A now 50-year-old woman told Seattle police detectives she blocked her unplanned pregnancy from her mind, then panicked after delivering a baby boy in the restroom of a Lake City gas station in 1997 and placed him in a trash can, according to King County prosecutors.
Arrested Thursday, Christine Warren, whose DNA matched DNA from a placental blood clot found at the scene, was charged Monday with second-degree murder and remains jailed in lieu of $10,000 bail, jail and court records show.
If convicted on the murder charge, Warren faces a sentence of roughly 10 to 18 years in prison, Senior Deputy Prosecutor Karissa Taylor noted in charging papers.
It was not clear from court records on Monday whether Warren is represented by an attorney.
A clerk at the Chevron station in the 8700 block of Lake City Way Northeast called police at 12:40 p.m. on Nov. 20, 1997, and said she’d discovered the infant’s body at the bottom of a clear, plastic trash liner when she went to remove trash from the restroom, say the charges.
The medical examiner later determined the baby, who was still attached to the umbilical cord and placenta, was born alive and weighed 7.7 pounds. First ruled a natural death, it was reclassified a month later as a homicide.
During the investigation, police learned another clerk had cleaned up blood and sanitized the restroom early on Nov. 19, 1997, according to the charges. After the baby’s death was made public, a woman contacted police and said she’d held the store’s door open for a woman late the previous evening who was wearing a blanket around her waist and headed straight for the restroom, and police obtained video-surveillance footage corroborating the witness’ account, the charges say.
The woman seen on the video at 11:20 p.m. on Nov. 18, 1997, exited the restroom and left the store 14 minutes later, say charging papers.
In summer 2018, the mother’s DNA was sent to a private lab for genotyping and was uploaded to GEDmatch, a public genealogy website; from there, genealogist Barbara Rae-Venter compiled a list of candidates with ancestral links to the baby’s mother, according to the charges.
Warren, who was 27 when the baby was born, was added to Rae-Venter’s list in March 2020 and police determined she lived in the Seattle area and matched the physical characteristics of the woman seen in the store’s surveillance footage, charging papers say.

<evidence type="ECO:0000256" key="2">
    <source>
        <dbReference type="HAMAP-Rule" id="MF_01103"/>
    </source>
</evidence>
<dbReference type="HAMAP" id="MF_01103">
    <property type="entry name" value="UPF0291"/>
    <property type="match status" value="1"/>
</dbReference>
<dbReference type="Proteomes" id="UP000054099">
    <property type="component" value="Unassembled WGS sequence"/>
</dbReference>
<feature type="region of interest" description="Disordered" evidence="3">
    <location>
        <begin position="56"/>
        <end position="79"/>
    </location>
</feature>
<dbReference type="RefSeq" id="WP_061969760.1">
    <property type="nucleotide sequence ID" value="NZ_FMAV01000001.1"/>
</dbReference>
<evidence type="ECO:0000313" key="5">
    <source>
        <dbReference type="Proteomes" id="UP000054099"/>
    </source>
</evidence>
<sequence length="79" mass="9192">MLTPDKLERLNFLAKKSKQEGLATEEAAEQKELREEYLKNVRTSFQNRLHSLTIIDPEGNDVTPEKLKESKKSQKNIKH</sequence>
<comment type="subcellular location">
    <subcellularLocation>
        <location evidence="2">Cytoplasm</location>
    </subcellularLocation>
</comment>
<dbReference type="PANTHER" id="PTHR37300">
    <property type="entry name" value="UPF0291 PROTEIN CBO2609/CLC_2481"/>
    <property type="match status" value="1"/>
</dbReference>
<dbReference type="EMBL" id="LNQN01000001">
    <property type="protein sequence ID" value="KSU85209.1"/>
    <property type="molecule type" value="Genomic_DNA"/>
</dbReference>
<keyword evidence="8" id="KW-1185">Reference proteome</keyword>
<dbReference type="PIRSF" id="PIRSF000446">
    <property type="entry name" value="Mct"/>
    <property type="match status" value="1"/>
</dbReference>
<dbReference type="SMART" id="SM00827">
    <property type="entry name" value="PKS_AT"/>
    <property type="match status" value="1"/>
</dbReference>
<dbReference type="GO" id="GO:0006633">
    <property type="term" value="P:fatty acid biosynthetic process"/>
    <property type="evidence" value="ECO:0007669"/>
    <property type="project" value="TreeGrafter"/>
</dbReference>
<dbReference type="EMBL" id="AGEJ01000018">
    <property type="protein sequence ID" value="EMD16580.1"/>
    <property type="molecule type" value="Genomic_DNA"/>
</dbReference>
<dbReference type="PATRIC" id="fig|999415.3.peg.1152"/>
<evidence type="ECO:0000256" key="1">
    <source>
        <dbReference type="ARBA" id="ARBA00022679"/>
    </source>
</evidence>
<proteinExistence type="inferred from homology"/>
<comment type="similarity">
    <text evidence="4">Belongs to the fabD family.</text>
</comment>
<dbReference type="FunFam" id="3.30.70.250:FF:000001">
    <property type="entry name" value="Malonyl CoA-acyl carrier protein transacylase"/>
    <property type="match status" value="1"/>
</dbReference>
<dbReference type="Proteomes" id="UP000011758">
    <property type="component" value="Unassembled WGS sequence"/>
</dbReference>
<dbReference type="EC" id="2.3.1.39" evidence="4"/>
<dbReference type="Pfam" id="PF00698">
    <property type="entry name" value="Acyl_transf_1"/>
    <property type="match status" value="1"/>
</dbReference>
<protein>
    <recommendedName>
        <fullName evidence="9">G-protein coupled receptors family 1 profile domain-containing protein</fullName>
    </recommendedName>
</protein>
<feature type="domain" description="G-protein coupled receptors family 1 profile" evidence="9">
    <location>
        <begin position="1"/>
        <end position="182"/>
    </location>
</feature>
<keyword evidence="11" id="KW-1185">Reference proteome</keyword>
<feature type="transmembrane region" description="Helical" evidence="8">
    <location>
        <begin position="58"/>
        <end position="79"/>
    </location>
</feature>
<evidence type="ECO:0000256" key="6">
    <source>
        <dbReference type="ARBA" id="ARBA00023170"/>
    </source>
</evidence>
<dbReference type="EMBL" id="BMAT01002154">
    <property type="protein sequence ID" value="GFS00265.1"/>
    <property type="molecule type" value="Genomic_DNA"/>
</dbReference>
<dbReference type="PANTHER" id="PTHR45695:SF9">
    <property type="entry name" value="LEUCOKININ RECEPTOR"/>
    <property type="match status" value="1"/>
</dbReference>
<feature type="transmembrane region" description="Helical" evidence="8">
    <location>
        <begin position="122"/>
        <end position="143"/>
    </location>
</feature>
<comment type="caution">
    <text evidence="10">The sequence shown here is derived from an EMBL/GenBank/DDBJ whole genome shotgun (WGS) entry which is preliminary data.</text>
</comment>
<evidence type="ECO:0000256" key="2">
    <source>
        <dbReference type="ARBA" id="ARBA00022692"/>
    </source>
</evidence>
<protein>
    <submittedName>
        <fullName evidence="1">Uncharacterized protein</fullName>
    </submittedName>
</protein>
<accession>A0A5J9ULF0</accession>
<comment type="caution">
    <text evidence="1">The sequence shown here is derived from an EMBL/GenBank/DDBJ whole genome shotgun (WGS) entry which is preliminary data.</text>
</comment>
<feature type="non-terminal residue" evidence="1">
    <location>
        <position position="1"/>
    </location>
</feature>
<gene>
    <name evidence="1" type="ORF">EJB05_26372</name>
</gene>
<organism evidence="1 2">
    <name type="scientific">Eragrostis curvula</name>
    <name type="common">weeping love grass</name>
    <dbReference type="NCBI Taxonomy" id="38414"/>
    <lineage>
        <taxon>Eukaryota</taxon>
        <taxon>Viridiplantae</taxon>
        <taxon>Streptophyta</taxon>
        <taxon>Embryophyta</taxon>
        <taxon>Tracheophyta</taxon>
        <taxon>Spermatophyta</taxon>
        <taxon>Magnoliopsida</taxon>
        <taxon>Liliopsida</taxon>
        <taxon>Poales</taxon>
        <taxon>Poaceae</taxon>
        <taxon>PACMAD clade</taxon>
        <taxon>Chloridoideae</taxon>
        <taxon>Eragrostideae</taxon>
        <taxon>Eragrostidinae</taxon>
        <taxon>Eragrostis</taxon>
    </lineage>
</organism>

That November, detectives sent Warren a mailing, inviting her to participate in a survey for a fictional beverage company. DNA from the envelope she mailed back was matched to DNA from the placental blood clot, say the charges.
Police say Warren admitted to being the baby’s mother when detectives interviewed her on March 1 and identified herself in a still photo taken from the store’s video footage, according to charging papers. Detectives say she told them the baby’s father reacted negatively when she told him she was pregnant. She told the detectives she ignored her pregnancy, didn’t tell anyone else she was pregnant and didn’t receive prenatal medical care, say the charges.
Police say Warren told detectives she was experiencing cramps and asked a friend to pull over at the gas station, where she delivered the baby, then “panicked” and placed him in a trash can, covering him with garbage, charging papers say. Police say Warren did not believe the baby was alive but never checked his vital signs.
Michelle Oberman, a law professor at Santa Clara University who has researched neonaticide, the term for infant homicide within the first 24 hours of life, said in an interview last week that the crime is marked by extreme impulsivity and not a deliberate, premeditated strategy seen in first-degree murder cases.
Those who abandon their babies tend to be “socially isolated, marginalized and vulnerable women who find themselves paralyzed in the face of pregnancy,” she said.